Personal Ministry Track
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Faith, Reason, and Apologetics
- On what basis do we claim that Christianity is the truth?
- What is the relationship between apologetics and theology? and evangelism?
- Can philosophy, true science, historical knowledge be used to defend and promote the Christian faith?
- How is our knowledge of the Christian truth related to our experience?
Greek noun apologia – a defense, vindication
- Apologetics is for the believer and unbeliever
- 3 functions: proof – defense – offense = persuasion
- Rational basis for faith (truth claim)
Our overall objectives:
- Know the truth (faith)
- Defend the truth
- Advance the truth
- Be the truth
1 Pet. 3:15; 2 Tim. 2:24-26; Acts 17:18f; 1 Cor. 9:16f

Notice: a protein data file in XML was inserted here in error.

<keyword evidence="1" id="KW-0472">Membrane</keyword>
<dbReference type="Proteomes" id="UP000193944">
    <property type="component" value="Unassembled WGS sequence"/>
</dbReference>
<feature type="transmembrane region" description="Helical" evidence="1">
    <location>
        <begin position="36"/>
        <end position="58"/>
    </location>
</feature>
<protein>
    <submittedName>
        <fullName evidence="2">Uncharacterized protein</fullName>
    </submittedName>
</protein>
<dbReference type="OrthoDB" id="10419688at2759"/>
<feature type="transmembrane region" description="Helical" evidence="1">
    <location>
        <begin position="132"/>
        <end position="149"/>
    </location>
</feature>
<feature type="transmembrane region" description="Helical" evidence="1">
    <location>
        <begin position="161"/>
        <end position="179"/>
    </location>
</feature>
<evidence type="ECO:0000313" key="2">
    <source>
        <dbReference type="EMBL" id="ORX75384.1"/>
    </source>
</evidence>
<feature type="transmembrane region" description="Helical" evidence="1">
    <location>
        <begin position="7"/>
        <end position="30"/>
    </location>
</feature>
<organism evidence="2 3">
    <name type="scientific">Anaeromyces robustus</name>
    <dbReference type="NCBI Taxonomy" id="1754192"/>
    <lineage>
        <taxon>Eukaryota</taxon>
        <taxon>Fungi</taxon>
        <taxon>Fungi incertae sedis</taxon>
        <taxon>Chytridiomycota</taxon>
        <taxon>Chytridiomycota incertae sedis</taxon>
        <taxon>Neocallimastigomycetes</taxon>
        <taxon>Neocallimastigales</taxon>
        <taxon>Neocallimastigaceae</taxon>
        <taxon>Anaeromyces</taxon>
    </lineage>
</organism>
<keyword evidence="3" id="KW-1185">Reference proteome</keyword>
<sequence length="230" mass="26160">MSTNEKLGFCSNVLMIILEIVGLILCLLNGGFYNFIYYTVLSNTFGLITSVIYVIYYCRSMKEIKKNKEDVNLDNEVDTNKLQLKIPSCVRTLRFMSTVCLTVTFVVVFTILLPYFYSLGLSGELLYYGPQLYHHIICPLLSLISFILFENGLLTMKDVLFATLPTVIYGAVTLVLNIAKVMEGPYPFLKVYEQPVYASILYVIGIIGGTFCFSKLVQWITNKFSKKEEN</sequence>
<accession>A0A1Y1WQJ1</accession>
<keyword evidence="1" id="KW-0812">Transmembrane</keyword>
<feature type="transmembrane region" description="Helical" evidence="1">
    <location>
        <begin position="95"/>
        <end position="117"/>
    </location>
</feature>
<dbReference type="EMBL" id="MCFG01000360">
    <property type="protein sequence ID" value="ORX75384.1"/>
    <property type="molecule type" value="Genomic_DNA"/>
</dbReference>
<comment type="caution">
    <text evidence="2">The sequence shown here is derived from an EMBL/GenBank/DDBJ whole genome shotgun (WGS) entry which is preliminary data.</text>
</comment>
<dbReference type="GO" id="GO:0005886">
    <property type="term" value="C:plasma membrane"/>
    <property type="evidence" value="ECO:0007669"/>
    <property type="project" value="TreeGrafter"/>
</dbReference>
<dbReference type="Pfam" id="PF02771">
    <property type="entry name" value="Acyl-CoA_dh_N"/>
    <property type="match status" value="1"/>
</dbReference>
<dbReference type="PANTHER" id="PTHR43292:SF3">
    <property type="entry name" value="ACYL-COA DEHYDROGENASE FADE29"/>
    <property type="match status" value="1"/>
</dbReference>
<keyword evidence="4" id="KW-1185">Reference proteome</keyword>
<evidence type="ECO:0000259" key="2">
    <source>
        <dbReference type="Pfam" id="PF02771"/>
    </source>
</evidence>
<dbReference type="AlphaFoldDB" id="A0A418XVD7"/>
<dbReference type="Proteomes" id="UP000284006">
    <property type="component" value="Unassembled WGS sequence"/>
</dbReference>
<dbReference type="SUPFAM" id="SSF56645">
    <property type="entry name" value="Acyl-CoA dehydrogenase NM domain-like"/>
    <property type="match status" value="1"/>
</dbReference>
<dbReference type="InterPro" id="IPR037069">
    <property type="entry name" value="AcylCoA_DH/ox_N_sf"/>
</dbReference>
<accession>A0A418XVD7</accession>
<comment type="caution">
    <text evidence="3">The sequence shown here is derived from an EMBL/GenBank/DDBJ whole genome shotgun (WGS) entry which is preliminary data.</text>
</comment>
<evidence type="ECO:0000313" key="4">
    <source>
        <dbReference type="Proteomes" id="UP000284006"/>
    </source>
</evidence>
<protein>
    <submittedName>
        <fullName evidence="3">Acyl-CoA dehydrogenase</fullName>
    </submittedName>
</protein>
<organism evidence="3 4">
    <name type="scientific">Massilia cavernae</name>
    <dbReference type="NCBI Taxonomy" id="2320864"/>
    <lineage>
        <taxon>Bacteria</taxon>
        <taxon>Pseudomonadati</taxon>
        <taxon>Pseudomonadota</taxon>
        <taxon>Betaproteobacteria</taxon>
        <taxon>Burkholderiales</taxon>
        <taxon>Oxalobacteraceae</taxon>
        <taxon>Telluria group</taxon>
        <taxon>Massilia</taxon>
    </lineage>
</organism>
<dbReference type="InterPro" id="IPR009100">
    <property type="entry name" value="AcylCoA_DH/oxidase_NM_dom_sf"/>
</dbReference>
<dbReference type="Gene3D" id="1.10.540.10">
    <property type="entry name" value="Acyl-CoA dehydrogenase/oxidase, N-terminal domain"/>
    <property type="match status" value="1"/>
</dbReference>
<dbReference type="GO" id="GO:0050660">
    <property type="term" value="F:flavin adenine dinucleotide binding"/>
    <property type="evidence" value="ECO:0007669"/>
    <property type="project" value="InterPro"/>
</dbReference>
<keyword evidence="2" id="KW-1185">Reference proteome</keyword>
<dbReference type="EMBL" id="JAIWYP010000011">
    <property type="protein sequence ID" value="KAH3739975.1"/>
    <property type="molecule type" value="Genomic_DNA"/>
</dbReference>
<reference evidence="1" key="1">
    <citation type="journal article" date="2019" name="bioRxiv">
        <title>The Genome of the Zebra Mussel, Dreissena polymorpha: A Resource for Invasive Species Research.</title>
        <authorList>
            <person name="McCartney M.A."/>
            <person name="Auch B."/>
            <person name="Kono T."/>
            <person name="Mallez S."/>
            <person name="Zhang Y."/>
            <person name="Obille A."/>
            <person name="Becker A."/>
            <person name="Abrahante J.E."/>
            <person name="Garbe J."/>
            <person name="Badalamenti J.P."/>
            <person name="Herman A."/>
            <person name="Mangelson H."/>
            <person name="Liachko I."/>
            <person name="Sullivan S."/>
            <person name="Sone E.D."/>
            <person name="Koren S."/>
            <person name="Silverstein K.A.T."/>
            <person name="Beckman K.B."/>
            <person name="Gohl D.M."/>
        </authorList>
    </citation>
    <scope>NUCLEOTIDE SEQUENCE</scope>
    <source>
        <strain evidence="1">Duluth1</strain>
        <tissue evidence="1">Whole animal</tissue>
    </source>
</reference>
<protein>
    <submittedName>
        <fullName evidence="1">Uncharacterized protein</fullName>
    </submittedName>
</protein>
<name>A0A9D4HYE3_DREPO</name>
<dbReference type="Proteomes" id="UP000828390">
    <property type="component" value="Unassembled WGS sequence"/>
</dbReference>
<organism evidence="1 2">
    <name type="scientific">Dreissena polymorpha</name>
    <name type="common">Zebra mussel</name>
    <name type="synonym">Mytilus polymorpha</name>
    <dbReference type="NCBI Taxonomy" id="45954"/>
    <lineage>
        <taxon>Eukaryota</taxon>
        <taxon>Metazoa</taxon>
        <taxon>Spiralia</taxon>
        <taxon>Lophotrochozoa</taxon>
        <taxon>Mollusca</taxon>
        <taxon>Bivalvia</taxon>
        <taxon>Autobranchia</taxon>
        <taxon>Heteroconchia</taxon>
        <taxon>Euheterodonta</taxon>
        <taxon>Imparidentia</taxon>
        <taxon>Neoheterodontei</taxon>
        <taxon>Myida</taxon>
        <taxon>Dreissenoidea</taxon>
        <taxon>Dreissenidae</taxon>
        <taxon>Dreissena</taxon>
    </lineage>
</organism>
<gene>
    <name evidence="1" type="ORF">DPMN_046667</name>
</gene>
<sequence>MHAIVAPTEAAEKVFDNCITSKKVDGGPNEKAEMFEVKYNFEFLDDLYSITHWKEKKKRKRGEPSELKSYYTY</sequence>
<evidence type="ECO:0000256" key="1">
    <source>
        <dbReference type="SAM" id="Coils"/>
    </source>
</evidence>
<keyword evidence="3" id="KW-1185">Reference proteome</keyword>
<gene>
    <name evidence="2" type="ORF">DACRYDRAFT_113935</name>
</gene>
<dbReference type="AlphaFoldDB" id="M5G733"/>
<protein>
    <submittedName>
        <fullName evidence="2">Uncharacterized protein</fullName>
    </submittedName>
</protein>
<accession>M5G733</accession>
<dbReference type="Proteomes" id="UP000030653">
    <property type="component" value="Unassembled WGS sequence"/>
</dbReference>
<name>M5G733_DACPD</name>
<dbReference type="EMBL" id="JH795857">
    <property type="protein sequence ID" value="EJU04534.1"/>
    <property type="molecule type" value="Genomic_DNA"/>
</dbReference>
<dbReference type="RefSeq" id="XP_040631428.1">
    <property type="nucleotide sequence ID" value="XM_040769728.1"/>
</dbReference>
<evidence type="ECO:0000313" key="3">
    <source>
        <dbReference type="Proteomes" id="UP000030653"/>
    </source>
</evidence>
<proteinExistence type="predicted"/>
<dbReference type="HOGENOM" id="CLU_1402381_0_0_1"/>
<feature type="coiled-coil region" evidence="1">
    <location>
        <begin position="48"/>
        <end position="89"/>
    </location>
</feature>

3 most common, substantial methodological approaches:
1) Classical/rational – emphasis on reason and logical criteria (law of non-contradiction, self-consistency, comprehensiveness, coherence) i.e. philosophical proofs for existence of God and evidence that this God reveals Himself in Jesus and scripture; appeals to natural revelation (Rom.1:18f; 2:14-15).
2) Evidentialism – primary emphasis on empirical and historically reliable facts (lawyer) to demonstrate probability of Christianity.
- Classical and Evidential – basically attempts to move a person from the possible to the plausible to probable.
3) Reformed – begins with presupposition that Christianity is true as revealed in the Bible, and that using human reason is at best inadequate or worse, doomed to fail because of man’s basic sinful and rebellious nature. Demonstrates the inadequacy and foolishness of the unbeliever’s finite position.
- There are some nuances within this camp like those held by John Frame and Frances Schaeffer who do utilize evidences and rational arguments but as secondary to the presuppositions.
I Cor. 2; Eph.2:1; Rom.8:5-7; Acts 17:2,17; 18:4,19; 19:8-9; 28:23; 2Cor. 5:11; John 6:44; Acts 13:48.